"Organic combos" aren't real combos -- there's no requirement to use specific abilities in a certain order. Instead, ‘organic combo’ is just a way to think about those treasure buffs that affect several abilities in different skills.
When soloing, equipment with these buffs does make specific ability orderings more beneficial than others -- but that's true in general of all buffs: if you have equipment that buffs an ability, you use the buff before you use the ability.
In groups, things become more chaotic. Other people may have equipment with treasure effects that can bestow these buffs on you at arbitrary times. So who you’re with, what abilities they use, what equipment they’re wearing today, and what role you’re filling will all factor into which organic combos you may choose to use - and which you choose to ignore.
Organic combos are sparse enough that for most combat skills you can completely skip them, replacing them with other kinds of treasure effects. Some skills don't even have any buffs of this variety. It depends on my vague personal interpretation of how the skill should "feel".
Anyway, that’s the idea. Once I get this update out the door, I’ll need your feedback to see if you think I got anywhere close to my goal.
Halloween: Lots of people have been asking about this year’s Halloween festivities. It’s going to be tight, but if I get this update out the door on time, you’ll have some Halloween stuff for Halloween. If not, Halloween will come a little late this year. But it will happen.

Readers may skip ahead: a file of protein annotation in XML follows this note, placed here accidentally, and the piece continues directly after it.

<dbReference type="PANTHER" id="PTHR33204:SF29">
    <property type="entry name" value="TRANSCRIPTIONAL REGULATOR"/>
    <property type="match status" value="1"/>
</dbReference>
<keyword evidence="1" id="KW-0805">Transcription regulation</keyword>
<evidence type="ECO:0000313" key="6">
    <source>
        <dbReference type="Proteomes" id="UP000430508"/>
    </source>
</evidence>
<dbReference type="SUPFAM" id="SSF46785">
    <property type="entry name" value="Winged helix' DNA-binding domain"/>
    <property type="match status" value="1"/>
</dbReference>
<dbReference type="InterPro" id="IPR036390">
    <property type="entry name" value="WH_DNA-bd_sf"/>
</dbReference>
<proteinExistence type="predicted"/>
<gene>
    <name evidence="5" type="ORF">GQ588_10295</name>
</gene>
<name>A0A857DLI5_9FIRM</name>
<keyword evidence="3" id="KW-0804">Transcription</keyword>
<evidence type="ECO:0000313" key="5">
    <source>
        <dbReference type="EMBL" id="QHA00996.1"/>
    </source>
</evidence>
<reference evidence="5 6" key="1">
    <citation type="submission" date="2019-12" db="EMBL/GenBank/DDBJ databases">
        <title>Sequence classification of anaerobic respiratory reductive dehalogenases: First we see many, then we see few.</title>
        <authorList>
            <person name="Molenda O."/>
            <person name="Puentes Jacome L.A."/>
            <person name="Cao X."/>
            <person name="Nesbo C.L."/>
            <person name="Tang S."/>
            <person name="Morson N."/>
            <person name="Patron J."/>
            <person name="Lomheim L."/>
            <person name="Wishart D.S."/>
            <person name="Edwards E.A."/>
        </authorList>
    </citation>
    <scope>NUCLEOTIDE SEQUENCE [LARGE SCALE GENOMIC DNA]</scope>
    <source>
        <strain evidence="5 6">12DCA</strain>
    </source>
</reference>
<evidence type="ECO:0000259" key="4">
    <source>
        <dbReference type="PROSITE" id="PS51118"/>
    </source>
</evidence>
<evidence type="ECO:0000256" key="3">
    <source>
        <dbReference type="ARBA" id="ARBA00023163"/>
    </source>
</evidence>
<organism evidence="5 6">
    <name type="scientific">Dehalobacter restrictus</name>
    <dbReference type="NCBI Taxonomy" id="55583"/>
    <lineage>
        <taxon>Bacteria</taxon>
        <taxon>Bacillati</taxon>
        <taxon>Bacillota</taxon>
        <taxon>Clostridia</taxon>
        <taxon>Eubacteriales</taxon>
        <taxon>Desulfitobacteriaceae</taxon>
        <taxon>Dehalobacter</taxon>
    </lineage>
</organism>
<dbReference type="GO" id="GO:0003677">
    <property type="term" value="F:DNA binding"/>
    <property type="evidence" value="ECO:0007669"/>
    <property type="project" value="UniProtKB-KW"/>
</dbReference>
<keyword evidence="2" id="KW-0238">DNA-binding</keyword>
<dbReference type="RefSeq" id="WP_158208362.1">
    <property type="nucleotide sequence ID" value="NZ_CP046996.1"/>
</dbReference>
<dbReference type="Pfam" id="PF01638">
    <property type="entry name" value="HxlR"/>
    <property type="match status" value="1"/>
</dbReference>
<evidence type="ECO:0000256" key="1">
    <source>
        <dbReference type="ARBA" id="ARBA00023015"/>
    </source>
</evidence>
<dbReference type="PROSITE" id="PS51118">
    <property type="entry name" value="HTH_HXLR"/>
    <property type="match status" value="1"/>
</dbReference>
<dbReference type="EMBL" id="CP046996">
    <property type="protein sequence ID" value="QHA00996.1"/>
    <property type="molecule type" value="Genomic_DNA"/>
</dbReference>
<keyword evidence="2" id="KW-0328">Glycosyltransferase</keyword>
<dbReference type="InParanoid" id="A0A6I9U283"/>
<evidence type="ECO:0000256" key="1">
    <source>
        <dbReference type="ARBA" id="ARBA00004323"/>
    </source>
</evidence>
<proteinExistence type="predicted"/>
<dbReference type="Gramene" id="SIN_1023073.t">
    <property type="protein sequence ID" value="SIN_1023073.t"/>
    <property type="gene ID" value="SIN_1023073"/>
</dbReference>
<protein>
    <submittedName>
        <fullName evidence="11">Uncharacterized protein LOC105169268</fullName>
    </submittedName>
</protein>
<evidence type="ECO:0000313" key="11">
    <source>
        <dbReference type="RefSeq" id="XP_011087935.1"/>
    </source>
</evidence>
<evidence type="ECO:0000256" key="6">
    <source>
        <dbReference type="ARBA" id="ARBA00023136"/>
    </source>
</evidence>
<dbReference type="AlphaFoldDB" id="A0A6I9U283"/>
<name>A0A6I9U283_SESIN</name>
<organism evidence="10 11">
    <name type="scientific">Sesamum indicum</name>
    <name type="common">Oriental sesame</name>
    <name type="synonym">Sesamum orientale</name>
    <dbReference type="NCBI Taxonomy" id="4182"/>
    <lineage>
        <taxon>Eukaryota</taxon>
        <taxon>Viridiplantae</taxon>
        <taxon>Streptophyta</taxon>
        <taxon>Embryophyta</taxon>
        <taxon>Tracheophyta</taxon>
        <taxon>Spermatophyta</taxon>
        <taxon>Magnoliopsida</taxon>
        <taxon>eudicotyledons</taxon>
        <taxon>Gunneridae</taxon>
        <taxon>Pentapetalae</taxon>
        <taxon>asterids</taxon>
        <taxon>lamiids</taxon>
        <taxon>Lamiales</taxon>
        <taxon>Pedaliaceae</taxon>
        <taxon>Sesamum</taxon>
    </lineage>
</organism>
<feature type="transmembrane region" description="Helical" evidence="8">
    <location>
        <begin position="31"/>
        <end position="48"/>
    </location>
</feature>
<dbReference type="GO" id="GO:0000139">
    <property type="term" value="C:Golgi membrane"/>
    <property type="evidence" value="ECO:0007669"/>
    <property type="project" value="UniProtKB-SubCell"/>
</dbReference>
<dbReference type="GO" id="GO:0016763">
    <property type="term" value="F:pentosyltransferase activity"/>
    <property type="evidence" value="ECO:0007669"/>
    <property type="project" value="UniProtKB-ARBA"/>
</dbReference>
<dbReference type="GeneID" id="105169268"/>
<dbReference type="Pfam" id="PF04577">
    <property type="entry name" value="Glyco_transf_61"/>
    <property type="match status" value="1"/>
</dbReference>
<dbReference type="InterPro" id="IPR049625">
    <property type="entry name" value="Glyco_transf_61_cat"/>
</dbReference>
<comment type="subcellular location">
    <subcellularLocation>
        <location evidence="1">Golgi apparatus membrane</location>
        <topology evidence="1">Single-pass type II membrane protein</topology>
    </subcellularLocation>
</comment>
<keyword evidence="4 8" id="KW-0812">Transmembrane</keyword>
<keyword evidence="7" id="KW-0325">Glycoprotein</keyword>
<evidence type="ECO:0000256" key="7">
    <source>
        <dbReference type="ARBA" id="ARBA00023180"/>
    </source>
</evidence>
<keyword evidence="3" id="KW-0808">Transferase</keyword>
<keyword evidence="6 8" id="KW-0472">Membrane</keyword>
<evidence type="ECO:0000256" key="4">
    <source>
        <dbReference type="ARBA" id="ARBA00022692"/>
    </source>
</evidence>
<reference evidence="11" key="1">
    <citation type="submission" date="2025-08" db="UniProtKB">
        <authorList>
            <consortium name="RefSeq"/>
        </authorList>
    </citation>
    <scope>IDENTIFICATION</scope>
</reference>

Ability Categories: I've mentioned ability categories like "Core Attack" before. Here are the current set of cross-skill ability tags. Some are old, some are new:
Despite the names, these tags aren't intended to define how a skill is used -- they're just a way to group different abilities across skills. I made sure that all combat abilities have a Core and Nice attack, and eventually all will have a Basic Attack as well, but other than that, it's up in the air. I didn't feel like these tags were important enough to heavily revise a skill just to make a tag apply. For instance, neither Fire Magic nor Werewolf happen to have long-reset attack abilities, so they have no Epic Attack. Not a big deal.